“The Kid,” “The Kid Who Would Be King,” “The Kindness of Strangers,” “The King,” “Kingsman: The Great Game,” “The Kitchen,” “Knives Out,” “Kursk,” “Lady & The Tramp,” “Last Christmas,” “The Last Full Measure,” “The Last Thing He Wanted,” “Late Night,” “The Laundromat,” “The LEGO Movie 2: The Second Part,” “Light of My Life,” “The Lighthouse,” “Limited Partners,” “The Lion King,” “Little,” “Little Joe,” “Little Monsters,” “Little Women,” “The Lodge,” “The Long Home,” “Lost Girls,” “Lost Transmissions,” “Mainstream,” “The Many Saints of Newark,” “Mary,” “Matthias & Maxime,” “Medieval,” “Men in Black International,” “Midsommar,” “Midway,” “Miss Bala,” “Missing Link,” “Monday,” “Motherless Brooklyn,” “Murder Mystery,” “My Zoe,” “Native Son,” “The Nest,” “The New Mutants,” “The Nightingale,” “Nomis,” “Non-Fiction”.
“Official Secrets,” “Once Upon a Time in Hollywood,” “Once Upon a Time in Staten Island,” “Out of Blue,” “The Outpost,” “Pain and Glory,” “Pale Blue Dot,” “Paradise Hills,” “Parasite,” “The Parts You Lose,” “The Peanut Butter Falcon,” “The Personal History of David Copperfield,” “Pet Sematary,” “Peterloo,” “Pokemon: Detective Pikachu,” “Polar,” “Portrait of a Girl on Fire,” “The Prodigy,” “The Professor and the Madman,” “Project X-traction,” “Proxima,” “Queen & Slim,” “Rabid,” “Radegund,” “Rambo: Last Blood,” “Red Joan,” “The Red Sea Diving Resort,” “The Report,” “Resistance,” “The Rhythm Section,” “Richard Says Goodbye,” “Roads,” “Rocketman,” “Rolling Thunder Revue,” “Scary Stories To Tell In The Dark,” “Serenity,” “Shazam!,” “Someone Great,” “Son of Shaft,” “Sonic the Hedgehog,” “Sound of Metal,” “The Souvenir,” “Spider-Man: Far From Home,” “Star Wars: Episode IX,” “Stargirl,” “Storm Boy,” “Stuber,” “The Sunlit Night,” “Superintelligence,” “Sweetness in the Belly,” “Synchronic”.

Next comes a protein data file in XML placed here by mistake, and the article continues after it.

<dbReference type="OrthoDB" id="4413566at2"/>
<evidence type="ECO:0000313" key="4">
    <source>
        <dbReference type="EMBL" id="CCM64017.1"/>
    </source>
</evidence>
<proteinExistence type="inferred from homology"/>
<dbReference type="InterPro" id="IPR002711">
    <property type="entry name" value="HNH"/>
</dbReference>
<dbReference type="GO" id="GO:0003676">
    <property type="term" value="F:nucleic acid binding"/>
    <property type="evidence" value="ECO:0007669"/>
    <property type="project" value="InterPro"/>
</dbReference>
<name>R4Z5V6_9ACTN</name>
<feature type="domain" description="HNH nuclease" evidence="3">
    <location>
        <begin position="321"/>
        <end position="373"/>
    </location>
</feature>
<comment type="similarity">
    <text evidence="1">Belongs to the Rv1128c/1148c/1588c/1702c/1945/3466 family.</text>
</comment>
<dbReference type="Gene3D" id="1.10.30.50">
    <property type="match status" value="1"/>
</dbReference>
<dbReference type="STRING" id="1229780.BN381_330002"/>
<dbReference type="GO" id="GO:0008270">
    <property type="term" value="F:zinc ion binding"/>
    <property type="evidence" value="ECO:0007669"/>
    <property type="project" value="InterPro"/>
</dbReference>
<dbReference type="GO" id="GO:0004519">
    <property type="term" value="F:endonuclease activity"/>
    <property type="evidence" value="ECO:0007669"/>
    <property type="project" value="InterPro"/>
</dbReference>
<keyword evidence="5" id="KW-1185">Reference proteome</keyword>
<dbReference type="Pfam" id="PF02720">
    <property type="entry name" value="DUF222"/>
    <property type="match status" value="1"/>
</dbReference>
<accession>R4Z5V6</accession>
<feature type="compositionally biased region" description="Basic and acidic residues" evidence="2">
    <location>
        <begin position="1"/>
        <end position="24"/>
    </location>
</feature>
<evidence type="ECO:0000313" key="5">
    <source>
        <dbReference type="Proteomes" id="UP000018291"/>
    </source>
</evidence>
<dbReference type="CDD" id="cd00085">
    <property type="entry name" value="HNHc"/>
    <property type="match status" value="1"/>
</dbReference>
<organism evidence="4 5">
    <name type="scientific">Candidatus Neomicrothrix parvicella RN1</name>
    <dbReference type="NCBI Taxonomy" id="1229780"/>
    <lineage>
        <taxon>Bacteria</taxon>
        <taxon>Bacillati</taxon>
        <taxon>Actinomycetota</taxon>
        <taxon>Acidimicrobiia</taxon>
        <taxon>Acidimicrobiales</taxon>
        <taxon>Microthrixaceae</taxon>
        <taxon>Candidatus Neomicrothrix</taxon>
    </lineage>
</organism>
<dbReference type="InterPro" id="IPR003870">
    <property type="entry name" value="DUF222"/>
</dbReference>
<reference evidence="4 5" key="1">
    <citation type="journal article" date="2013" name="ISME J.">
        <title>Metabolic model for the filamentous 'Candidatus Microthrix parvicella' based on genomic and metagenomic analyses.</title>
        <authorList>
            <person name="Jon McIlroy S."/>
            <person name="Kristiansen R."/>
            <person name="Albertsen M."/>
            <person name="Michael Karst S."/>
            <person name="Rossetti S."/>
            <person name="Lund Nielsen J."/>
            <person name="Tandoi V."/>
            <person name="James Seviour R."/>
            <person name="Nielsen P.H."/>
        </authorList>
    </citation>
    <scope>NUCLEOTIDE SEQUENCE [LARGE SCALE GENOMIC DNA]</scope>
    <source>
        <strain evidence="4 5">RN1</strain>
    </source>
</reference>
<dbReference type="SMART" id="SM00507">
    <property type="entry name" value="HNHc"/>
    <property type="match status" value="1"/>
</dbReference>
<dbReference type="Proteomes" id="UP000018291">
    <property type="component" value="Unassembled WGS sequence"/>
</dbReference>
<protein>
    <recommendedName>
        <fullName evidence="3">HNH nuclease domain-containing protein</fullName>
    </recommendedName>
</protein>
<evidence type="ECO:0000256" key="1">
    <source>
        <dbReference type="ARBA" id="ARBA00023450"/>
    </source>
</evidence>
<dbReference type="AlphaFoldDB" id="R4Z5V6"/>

“The Tax Collector,” “Terminator 6,” “Them That Follow,” “Then Came You,” “Timmy Failure,” “Tolkien,” “Toy Story 4,” “Trial by Fire,” “Triple Frontier,” “Troop Zero,” “The True History Of The Kelly Gang,” “The Truth,” “The Turning,” “Tyler Perry’s A Madea Family Funeral,” “Uncut Gems,” “Under the Silver Lake,” “Underwater,” “Untitled Danny Boyle/Richard Curtis Project,” “Untitled Drake Doremus Project,” “Untitled Miranda July Project,” “Untitled Noah Baumbach Project,” “Us,” “Valley Girl,” “Valley of the Gods,” “Velvet Buzzsaw,” “Villains,” “Waiting for the Barbarians,” “The War with Grandpa,” “Waves,” “We Have Always Lived in the Castle,” “Wendy,” “What Men Want,” “Where’d You Go, Bernadette?,” “The Woman in the Window,” “Wounds,” “Yardie,” “Zola,” “Zombieland 2”.